Most of us love to sleep (guilty!), yet not many of us get nearly enough sleep at night. Chronic pain can cause poor and broken sleep, which adds to the exhaustion, pain, and not to mention the increase in stress and anxiety.
The National Sleep Foundation informs us that sleep affects how we look, feel and perform on a daily basis, and can have a major impact on our overall quality of life. To get the most out of our sleep, both quantity and quality are important. If sleep is cut short, the body doesn’t have time to complete all the phases needed for muscle repair, memory consolidation and release of hormones regulating growth and appetite. Then we wake up less prepared to concentrate, deal with our pain, make decisions, or engage fully at work or during social activities.
So, what can we do to ensure a good night sleep?
An adult would need an average of 8 hours sleep at night, but sleep needs vary across ages and are especially impacted by lifestyle and health. (Click here for a downloadable recommended sleep times chart.)
To get a good night sleep, follow these simple – yet effective – tips before you go to bed:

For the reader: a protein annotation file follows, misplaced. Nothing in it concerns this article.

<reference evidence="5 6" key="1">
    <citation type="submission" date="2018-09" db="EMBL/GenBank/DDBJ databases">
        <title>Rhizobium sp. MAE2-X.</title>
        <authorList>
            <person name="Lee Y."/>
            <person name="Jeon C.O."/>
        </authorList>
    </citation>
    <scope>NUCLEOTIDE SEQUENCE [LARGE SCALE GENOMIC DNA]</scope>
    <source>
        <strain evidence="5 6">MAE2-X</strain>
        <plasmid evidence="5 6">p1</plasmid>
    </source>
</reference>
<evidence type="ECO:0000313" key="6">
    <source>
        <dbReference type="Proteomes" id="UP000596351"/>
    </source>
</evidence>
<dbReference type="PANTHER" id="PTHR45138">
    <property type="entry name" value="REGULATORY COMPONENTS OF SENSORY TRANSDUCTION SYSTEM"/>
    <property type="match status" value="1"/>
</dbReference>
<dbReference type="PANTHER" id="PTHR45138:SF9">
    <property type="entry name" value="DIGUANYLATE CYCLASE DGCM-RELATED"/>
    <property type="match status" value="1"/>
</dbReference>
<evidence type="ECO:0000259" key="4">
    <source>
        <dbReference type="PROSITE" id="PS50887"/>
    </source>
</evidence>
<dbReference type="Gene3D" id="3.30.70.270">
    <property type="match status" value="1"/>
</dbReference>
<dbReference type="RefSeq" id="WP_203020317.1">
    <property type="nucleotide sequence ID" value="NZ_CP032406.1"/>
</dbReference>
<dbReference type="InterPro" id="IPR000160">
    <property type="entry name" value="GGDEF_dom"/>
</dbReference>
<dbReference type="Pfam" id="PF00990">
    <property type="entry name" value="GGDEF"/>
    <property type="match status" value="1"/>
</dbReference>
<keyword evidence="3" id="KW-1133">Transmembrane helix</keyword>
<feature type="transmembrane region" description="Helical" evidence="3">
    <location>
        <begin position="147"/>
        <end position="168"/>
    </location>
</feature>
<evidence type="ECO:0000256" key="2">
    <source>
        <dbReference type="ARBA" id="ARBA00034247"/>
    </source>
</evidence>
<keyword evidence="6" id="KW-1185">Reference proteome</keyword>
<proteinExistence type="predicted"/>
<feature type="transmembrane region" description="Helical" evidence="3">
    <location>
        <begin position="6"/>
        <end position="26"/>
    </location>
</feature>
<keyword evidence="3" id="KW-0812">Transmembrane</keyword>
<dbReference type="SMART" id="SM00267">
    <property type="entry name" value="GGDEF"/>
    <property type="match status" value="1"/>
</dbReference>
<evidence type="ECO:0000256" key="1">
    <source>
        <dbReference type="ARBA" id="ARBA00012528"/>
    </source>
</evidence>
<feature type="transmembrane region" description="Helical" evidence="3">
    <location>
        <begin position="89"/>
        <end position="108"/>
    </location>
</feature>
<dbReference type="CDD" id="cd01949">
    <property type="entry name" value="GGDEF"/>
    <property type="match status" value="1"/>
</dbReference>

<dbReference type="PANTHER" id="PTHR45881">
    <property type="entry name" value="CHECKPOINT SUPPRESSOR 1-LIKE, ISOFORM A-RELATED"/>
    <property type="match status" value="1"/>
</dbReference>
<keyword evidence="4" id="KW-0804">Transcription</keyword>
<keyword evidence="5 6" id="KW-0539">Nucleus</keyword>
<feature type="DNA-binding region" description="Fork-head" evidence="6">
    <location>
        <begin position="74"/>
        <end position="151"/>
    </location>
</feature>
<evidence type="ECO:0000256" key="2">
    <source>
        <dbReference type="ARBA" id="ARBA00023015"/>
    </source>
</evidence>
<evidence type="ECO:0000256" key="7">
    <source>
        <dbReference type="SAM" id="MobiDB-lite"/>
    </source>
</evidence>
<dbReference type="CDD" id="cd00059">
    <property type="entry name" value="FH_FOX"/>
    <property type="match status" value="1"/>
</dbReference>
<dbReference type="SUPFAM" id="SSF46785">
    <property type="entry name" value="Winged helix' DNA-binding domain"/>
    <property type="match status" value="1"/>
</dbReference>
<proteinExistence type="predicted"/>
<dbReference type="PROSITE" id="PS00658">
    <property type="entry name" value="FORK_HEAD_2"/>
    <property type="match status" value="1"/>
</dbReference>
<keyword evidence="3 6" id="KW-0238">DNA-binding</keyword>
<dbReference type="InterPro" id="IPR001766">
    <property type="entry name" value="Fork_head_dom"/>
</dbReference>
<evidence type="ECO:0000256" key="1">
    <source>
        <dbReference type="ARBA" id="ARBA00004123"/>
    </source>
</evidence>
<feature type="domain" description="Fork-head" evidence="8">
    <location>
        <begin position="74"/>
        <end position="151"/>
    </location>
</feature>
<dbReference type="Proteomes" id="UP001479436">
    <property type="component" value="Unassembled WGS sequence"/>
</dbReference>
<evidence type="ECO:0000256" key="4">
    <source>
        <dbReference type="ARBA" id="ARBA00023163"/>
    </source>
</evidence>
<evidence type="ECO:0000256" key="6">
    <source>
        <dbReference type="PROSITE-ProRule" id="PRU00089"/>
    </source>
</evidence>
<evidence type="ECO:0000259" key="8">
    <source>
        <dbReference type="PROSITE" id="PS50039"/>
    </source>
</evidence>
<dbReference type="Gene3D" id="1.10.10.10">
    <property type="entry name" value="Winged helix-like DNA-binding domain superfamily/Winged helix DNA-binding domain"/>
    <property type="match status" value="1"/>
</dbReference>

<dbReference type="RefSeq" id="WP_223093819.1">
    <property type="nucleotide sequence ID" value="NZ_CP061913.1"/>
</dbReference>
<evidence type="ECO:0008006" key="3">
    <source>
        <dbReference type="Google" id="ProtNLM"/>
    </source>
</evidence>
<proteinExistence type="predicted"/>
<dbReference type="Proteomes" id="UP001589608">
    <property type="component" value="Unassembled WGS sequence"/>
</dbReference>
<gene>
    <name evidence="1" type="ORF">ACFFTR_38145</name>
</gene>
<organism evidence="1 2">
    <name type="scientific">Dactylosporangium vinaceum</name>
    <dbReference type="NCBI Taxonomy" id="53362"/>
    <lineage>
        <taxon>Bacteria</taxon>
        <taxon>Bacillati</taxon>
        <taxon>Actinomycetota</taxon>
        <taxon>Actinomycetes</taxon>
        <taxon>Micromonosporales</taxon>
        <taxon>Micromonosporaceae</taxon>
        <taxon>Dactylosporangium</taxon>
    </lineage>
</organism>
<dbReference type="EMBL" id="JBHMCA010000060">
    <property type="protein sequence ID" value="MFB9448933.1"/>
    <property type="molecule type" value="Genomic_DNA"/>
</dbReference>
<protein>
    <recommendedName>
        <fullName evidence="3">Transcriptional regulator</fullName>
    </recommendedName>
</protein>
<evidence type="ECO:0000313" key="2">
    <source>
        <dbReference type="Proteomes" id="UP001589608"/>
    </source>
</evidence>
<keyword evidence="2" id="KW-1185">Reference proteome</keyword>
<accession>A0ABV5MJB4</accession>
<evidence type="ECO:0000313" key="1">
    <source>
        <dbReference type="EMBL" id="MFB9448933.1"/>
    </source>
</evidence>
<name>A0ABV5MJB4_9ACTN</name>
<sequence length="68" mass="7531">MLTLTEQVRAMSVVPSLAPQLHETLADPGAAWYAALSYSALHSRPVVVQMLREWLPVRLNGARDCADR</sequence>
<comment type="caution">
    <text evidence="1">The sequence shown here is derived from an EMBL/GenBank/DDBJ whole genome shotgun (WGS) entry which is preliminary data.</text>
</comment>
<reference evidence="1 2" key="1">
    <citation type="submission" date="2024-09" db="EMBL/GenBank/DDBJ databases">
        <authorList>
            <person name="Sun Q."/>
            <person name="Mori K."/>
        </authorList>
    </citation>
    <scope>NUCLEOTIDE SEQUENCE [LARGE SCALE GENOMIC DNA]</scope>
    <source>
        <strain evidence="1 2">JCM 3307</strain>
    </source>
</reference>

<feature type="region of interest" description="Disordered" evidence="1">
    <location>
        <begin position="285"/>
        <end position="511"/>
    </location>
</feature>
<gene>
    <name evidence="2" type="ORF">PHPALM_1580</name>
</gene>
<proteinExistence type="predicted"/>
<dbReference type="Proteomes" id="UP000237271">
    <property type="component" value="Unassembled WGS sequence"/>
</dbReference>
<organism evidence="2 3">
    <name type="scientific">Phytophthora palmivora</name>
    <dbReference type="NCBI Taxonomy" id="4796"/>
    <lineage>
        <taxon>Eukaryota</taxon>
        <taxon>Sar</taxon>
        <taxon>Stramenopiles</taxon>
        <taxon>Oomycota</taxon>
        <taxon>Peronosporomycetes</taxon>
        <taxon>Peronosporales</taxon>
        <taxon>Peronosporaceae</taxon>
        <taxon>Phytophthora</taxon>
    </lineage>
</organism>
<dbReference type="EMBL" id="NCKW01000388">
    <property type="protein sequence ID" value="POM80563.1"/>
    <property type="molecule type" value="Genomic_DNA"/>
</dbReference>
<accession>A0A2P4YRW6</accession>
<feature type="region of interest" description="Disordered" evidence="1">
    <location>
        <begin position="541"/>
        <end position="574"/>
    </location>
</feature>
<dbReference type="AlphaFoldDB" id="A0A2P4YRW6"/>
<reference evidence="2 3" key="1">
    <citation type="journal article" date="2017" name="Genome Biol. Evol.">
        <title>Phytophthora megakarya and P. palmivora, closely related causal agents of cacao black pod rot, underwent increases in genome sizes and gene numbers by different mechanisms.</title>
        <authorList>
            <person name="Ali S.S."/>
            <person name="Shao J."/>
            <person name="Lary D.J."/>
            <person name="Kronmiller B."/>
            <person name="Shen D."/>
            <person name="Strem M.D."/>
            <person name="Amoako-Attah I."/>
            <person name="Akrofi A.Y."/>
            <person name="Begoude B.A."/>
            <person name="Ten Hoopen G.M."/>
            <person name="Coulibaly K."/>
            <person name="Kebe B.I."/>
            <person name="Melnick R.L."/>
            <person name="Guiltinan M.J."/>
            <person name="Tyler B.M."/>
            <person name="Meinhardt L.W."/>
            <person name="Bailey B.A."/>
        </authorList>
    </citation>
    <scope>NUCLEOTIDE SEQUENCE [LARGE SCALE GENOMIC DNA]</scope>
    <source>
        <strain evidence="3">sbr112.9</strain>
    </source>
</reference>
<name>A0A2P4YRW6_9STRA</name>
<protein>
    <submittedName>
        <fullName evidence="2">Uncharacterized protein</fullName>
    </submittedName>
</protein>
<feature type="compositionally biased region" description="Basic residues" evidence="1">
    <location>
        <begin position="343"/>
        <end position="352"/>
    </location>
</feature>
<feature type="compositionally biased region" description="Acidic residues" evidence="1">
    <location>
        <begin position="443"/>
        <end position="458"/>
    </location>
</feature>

Avoid caffeine and switch off all your electronic devices. Stimulants like coffee and energy drinks, alarm clocks, and external lights – including those from electronic devices – interferes with our natural sleep/wake cycle.
Have a warm bath. When a tense body enters a warm bath, the muscles relax. Relaxing the muscles not only helps us relax physically, but also mentally, and many of us need that peace of mind at the end of the day.
Try Magnesium. Magnesium relaxes muscles and acts as a natural sedative – read about the benefits of Magnesium here.
Read a book. An actual book, not the electronic kind. A relaxing reading ritual can prepare your body for sleep and help your mind separate your sleep time from the stresses of daily living.
Stick to a sleep schedule, even on the weekends. This maintains the timing of the body’s internal clock and can help you fall asleep and wake up more easily.
Exercise daily. Research has shown that exercising gives you more energy during the day and better sleep at night.
Brew a cup of chamomile tea. Also referred to as the ‘night-time’ tea, chamomile tea has mild sedative effects and is treasured for its ability to relieve insomnia and encourage a good night’s sleep.
Most importantly, make sleep a priority. You must schedule sleep like any other daily activity. But don’t make it the thing you do only after everything else is done – stop doing other things so you get the sleep you need.
(Note that although it is common to have a bad night sleep occasionally, but if you experience lack of sleep regularly, you may be looking at insomnia. In which case it’s important to go see your doctor as insomnia can also be due to other conditions.)
What helps you sleep at night?